And I’m curious about this, from you Lutheran theologians.  It seems that Lutheranism has a view of sin and of human anthropology that is very realistic, though different from that of other theologies with a higher view of the will and a lower view of sin.  Does Lutheran theology throw any distinct light on this issue?

 

He is Jewish, Christian, AND Muslim

Sean Stone, son of the conspiracy-theorist filmmaker Oliver Stone, has converted to Islam in a ceremony held in Iran.  But, he says, that doesn’t mean he isn’t still a Christian.  And a Jew.

A U.S. filmmaker who has a Jewish father and Christian mother today decided to convert to Islam in Iran, where he is making a documentary.

But Sean Stone, 27, son of Oscar-winning director Oliver Stone, insisted the switch did not signal him abandoning the faiths of his parents.

He became a Shiite Muslim on Tuesday and has reportedly chosen to be known by the first name of ‘Ali’, but will not reveal why he converted.

‘The conversion to Islam is not abandoning Christianity or Judaism, which I was born with,’ Mr Stone told news agency Agence France-Presse.

‘It means I have accepted Mohammad and other prophets,’ Mr Stone added from Isfahan, Iran, where the conversion ceremony was carried out.

He is working on a film about Rumi, a mystic poet, and has defended Iran’s President Mahmoud Ahmadinejad in the past, reported Foreign Policy.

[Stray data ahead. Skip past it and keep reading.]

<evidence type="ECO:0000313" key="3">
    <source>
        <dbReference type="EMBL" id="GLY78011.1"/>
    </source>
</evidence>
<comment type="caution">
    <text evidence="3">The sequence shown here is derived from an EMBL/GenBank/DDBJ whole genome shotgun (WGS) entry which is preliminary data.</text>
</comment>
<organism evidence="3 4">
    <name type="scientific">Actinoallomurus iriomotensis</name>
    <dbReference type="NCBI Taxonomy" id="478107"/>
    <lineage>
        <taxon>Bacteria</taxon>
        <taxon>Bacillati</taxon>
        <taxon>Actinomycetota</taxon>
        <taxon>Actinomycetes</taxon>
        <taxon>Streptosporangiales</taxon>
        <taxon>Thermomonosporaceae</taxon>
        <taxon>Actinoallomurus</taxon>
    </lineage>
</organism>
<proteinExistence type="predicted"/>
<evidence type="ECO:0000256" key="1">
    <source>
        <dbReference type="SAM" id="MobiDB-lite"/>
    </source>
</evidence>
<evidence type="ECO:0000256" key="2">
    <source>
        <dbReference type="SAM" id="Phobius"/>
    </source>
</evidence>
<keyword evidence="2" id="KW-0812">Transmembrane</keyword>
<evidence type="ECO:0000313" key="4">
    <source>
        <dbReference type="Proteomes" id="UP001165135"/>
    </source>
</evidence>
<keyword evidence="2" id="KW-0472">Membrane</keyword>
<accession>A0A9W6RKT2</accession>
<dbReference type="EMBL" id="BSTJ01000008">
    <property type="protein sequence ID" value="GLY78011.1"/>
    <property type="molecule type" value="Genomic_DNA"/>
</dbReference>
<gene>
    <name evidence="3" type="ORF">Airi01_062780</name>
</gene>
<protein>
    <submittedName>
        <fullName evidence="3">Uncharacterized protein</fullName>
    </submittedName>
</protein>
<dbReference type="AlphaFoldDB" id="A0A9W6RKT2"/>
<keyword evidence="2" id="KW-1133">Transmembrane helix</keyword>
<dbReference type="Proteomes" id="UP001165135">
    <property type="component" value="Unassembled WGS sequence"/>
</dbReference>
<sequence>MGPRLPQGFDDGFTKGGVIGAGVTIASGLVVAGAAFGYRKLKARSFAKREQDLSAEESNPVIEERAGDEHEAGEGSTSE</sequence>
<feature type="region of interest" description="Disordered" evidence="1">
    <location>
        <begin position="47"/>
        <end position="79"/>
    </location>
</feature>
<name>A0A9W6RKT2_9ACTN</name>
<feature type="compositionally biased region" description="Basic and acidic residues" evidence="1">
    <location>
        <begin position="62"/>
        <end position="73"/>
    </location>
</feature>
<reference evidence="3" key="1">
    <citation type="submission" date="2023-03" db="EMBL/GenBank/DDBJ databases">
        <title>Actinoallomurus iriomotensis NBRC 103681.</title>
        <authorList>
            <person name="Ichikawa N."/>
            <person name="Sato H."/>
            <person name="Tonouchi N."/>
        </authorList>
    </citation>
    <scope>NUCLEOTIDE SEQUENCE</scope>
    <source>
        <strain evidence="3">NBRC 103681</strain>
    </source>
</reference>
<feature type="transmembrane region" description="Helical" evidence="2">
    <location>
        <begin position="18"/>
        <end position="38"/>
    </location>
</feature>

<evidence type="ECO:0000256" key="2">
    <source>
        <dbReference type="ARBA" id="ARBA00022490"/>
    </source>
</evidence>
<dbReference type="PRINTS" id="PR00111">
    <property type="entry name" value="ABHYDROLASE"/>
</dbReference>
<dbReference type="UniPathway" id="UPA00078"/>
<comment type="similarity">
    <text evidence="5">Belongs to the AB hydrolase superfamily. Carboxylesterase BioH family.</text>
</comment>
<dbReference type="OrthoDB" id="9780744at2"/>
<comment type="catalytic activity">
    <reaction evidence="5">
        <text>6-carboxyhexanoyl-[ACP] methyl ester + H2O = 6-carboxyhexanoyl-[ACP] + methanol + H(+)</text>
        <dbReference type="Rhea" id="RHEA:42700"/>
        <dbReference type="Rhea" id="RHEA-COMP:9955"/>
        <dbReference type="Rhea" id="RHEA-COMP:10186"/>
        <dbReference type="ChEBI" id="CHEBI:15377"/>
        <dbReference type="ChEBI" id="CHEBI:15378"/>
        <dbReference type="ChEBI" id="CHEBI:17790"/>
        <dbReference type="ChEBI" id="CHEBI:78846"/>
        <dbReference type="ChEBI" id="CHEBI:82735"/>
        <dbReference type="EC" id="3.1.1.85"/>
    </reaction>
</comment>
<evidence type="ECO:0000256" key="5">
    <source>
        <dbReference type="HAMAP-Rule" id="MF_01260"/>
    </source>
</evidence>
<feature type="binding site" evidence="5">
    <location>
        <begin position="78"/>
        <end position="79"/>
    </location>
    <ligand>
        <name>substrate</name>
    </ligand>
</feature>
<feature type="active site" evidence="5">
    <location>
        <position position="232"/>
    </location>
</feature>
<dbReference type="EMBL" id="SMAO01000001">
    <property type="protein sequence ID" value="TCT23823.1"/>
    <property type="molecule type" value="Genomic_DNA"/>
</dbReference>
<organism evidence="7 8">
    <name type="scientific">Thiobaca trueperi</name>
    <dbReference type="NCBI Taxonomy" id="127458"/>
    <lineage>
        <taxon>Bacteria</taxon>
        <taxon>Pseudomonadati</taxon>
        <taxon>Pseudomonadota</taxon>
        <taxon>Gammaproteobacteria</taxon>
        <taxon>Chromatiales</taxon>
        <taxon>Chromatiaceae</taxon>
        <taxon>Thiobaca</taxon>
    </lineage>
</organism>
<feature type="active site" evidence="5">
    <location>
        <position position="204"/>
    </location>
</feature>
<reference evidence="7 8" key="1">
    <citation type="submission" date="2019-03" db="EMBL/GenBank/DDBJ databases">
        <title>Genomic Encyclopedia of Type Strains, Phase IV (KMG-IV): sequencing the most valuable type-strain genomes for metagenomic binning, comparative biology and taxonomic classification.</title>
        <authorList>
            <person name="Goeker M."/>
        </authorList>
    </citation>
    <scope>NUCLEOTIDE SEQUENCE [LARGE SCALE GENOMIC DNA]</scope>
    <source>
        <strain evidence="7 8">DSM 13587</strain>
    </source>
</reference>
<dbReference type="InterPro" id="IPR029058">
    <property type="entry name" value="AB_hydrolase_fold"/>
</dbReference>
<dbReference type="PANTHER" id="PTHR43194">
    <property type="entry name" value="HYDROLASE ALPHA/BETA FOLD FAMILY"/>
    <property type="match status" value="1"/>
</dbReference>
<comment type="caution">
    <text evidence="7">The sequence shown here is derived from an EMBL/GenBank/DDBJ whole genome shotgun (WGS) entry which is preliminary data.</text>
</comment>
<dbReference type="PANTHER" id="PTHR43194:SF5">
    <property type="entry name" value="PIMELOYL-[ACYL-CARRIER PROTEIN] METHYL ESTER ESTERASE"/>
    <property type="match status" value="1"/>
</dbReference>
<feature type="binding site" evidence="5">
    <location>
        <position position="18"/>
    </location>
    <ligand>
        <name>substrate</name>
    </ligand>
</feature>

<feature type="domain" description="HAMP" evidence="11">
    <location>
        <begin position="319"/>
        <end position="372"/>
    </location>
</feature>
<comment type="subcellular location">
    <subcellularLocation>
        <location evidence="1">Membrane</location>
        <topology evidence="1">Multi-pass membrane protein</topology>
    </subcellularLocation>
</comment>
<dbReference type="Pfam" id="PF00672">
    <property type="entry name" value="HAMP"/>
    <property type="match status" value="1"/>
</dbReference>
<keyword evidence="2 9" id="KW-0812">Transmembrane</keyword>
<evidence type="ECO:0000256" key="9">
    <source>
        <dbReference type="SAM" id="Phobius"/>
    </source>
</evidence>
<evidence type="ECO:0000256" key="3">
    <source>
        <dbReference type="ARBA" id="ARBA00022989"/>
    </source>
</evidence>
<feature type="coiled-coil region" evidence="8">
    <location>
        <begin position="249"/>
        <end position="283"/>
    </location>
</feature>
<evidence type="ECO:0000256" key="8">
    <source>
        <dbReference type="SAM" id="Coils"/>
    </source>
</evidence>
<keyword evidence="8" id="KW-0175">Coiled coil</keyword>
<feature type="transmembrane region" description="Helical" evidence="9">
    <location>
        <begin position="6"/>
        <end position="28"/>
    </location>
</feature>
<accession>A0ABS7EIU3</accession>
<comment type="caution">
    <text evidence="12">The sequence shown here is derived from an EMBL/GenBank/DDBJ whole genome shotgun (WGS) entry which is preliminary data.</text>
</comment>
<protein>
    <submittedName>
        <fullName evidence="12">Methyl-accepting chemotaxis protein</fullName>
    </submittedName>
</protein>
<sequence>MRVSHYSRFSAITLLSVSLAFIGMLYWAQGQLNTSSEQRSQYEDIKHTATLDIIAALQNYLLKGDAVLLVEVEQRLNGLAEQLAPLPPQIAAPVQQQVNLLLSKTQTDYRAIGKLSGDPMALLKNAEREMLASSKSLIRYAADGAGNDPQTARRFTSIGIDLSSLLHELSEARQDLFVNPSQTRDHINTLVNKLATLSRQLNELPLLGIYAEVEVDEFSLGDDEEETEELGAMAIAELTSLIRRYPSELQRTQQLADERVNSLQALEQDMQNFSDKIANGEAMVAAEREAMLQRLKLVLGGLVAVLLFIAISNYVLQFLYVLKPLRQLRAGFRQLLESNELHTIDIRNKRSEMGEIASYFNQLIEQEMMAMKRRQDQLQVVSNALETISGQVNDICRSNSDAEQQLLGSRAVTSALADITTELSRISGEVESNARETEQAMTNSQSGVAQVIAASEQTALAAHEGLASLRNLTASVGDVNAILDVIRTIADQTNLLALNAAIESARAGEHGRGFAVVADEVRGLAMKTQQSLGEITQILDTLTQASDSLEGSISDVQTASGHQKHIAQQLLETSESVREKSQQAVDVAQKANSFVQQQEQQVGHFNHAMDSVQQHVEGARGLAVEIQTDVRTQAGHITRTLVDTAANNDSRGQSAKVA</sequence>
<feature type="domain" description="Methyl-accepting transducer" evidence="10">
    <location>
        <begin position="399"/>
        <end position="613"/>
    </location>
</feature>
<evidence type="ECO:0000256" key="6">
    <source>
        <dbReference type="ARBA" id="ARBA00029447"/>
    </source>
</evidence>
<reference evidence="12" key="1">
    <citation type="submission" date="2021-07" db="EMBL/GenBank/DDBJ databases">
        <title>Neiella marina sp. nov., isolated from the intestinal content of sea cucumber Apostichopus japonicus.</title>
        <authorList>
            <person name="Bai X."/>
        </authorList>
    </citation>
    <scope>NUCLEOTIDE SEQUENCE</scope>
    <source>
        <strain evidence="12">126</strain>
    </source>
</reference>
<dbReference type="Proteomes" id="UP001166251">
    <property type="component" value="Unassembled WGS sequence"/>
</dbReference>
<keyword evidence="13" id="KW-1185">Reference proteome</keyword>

via Oliver Stone’s son becomes a Muslim… but insists he’s holding onto Judaism and Christianity | Mail Online.

Rumi!  So that’s it.  He has become a favorite in “spiritual but not religious” circles.

Notice that “Ali” assumes that Christianity and Judaism are religions one is born with.  That can, perhaps, work with Judaism, but Christianity has to involve some kind of personal faith.  And yet this is a common perception, I have noticed, that religion is not so much a set of beliefs–which might be in conflict with other religions’ beliefs–but rather something equivalent to ethnic identity or genetic heritage.

Watch for more conversions to Islam from New Age fans of Rumi.  Of course, the Americanized New Age version–which allows for holding many other and contradictory beliefs at the same time, as well as, I suspect, a rather more permissive moral code–will be different from orthodox Islam, just as the New Age versions of Eastern religion are far tamer than actual Hinduism and Buddhism.

Matt Harrison to testify to Congressional committee today

I have it on good authority that Rev. Matthew Harrison, president of the Lutheran Church Missouri Synod, will testify before a Congressional committee investigating the religious liberty issues in the Obamacare abortion pill/contraception mandate.  Testimony is scheduled to begin at 9:30 a.m. ET.  I’m told that you can watch it here:  Committee on Oversight and Government Reform.

I’m glad he is doing this.  It’s important to demonstrate that this is not just a Roman Catholic issue.

Do you think this is good for him to do?  Or is this a violation of the Lutheran doctrine of the Two Kingdoms?  Or is it an example of that doctrine?

Wash and be clean